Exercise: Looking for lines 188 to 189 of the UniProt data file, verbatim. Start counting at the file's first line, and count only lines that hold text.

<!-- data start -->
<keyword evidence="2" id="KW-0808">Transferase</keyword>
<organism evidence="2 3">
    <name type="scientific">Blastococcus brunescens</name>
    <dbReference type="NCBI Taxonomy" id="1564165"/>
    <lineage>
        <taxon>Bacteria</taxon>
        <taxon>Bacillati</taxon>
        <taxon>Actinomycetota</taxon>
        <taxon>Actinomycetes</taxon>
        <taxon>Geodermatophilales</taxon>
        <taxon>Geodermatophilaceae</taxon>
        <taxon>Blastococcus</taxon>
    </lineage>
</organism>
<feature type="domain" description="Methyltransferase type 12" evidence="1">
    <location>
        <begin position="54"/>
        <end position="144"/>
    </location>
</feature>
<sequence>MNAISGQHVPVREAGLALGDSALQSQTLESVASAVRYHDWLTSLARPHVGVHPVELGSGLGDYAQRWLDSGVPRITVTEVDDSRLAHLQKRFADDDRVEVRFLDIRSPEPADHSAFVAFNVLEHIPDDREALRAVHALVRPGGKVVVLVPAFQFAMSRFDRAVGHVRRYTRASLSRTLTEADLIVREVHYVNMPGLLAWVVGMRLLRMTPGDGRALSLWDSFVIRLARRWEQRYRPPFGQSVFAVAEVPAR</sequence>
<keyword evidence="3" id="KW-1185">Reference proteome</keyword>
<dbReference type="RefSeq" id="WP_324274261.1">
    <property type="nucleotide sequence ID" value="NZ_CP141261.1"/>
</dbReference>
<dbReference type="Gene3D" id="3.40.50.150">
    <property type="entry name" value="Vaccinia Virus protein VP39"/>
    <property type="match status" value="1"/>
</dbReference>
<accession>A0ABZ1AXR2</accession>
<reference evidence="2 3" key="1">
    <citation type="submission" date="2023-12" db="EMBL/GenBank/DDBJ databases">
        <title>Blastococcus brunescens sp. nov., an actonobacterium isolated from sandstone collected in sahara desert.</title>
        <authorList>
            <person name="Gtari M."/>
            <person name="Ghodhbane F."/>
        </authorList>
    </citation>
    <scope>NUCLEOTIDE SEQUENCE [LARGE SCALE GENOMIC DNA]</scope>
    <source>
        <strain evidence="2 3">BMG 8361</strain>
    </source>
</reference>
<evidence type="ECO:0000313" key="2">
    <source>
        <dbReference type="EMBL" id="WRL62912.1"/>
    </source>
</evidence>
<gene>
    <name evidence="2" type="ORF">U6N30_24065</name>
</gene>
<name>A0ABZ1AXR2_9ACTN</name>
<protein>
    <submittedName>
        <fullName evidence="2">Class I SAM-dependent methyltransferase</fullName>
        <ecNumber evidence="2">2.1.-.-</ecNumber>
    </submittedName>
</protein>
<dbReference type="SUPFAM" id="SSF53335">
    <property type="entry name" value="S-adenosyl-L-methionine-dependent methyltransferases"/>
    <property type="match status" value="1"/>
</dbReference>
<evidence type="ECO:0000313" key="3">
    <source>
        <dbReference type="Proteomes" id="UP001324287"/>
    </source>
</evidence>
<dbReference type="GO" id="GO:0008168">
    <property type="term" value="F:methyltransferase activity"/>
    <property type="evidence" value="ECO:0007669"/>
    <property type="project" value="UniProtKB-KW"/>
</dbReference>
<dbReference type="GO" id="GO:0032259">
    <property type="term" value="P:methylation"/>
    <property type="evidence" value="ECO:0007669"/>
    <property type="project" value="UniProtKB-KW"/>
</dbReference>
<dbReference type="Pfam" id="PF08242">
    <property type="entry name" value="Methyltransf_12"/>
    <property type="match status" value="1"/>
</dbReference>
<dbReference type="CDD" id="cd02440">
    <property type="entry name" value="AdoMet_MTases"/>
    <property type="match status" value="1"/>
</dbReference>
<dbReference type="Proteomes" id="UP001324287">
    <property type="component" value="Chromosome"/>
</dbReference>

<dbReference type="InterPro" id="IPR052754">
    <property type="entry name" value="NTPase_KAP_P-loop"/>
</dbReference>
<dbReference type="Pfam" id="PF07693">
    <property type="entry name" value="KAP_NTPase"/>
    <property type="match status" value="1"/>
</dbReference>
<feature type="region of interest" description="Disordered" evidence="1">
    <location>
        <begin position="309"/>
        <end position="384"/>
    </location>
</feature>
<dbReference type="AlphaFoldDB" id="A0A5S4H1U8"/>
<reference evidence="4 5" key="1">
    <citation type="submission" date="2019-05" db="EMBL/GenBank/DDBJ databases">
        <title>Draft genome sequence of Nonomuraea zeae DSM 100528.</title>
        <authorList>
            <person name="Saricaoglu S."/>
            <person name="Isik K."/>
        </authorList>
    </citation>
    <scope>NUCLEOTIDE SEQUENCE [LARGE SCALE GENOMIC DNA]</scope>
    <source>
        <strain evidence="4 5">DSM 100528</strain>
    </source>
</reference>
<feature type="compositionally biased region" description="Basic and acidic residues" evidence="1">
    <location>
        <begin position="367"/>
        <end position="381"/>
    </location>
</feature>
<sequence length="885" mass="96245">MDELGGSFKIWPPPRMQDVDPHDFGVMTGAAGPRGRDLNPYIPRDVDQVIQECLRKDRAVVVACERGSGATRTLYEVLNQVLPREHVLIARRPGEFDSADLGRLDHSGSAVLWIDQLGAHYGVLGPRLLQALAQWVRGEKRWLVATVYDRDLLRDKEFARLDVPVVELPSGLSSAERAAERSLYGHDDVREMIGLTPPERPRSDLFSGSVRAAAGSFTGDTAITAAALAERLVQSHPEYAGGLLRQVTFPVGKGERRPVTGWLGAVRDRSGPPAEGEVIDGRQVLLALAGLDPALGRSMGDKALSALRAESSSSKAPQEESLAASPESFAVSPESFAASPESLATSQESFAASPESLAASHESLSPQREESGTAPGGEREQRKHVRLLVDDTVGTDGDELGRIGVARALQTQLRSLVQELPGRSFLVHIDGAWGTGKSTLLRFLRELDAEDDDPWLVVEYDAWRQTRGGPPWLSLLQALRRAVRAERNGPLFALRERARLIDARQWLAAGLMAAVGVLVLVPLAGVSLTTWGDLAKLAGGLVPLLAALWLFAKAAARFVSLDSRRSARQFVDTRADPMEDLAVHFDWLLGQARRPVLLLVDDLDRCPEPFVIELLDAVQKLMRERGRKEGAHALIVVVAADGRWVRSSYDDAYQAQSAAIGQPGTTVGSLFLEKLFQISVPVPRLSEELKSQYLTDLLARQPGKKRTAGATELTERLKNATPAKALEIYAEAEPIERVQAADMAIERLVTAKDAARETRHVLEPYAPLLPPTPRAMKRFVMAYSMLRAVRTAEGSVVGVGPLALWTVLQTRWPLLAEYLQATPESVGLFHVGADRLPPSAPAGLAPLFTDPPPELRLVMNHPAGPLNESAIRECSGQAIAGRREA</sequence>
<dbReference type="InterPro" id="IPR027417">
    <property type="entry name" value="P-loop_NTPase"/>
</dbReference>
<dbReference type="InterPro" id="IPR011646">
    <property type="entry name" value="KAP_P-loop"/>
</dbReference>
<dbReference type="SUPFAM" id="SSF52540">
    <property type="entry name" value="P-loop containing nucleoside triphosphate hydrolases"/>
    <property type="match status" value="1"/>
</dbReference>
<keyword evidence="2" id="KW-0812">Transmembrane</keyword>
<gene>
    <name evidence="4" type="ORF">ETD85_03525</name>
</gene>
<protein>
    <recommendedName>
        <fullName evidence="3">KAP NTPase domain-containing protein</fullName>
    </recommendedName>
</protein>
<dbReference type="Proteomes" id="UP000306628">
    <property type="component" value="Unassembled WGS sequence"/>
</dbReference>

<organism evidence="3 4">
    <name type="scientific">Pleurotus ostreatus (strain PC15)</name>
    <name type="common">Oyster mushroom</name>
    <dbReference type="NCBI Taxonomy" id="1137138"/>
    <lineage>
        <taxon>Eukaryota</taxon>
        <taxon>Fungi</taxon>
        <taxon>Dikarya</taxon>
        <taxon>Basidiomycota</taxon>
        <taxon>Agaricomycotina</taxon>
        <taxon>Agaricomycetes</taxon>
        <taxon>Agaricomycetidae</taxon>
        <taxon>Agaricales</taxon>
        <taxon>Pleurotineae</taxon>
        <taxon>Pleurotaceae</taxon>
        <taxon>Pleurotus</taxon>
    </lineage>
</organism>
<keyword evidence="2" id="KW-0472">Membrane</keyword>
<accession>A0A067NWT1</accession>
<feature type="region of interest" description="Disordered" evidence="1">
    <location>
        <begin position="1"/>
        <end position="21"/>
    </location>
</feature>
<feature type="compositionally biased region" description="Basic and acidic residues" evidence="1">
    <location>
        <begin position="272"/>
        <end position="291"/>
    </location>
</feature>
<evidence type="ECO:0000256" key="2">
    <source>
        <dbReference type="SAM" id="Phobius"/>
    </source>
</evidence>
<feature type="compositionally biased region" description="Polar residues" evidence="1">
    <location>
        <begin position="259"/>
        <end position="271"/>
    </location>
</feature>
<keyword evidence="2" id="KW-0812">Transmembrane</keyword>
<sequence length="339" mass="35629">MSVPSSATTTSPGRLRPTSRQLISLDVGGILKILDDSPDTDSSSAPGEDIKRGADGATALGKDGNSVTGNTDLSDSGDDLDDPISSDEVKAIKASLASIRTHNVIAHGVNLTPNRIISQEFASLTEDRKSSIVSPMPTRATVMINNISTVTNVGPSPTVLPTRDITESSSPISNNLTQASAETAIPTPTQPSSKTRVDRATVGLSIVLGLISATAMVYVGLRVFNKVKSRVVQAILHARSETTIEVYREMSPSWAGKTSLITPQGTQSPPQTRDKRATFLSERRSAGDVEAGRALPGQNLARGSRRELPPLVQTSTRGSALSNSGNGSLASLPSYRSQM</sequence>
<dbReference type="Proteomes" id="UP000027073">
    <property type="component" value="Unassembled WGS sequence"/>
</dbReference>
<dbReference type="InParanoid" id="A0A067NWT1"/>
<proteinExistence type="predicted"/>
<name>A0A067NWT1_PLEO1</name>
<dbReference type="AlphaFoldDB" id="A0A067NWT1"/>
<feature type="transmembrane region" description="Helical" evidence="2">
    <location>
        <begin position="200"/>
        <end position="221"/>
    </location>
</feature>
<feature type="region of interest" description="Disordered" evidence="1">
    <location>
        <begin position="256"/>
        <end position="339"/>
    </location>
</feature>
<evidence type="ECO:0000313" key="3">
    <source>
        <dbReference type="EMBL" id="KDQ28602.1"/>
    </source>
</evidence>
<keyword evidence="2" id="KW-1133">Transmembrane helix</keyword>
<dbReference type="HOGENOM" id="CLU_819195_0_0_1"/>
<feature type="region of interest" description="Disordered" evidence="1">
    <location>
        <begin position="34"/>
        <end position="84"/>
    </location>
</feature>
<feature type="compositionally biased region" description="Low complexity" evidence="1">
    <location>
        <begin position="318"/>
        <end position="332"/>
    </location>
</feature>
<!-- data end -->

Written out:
<keyword evidence="2" id="KW-0812">Transmembrane</keyword>
<sequence length="339" mass="35629">MSVPSSATTTSPGRLRPTSRQLISLDVGGILKILDDSPDTDSSSAPGEDIKRGADGATALGKDGNSVTGNTDLSDSGDDLDDPISSDEVKAIKASLASIRTHNVIAHGVNLTPNRIISQEFASLTEDRKSSIVSPMPTRATVMINNISTVTNVGPSPTVLPTRDITESSSPISNNLTQASAETAIPTPTQPSSKTRVDRATVGLSIVLGLISATAMVYVGLRVFNKVKSRVVQAILHARSETTIEVYREMSPSWAGKTSLITPQGTQSPPQTRDKRATFLSERRSAGDVEAGRALPGQNLARGSRRELPPLVQTSTRGSALSNSGNGSLASLPSYRSQM</sequence>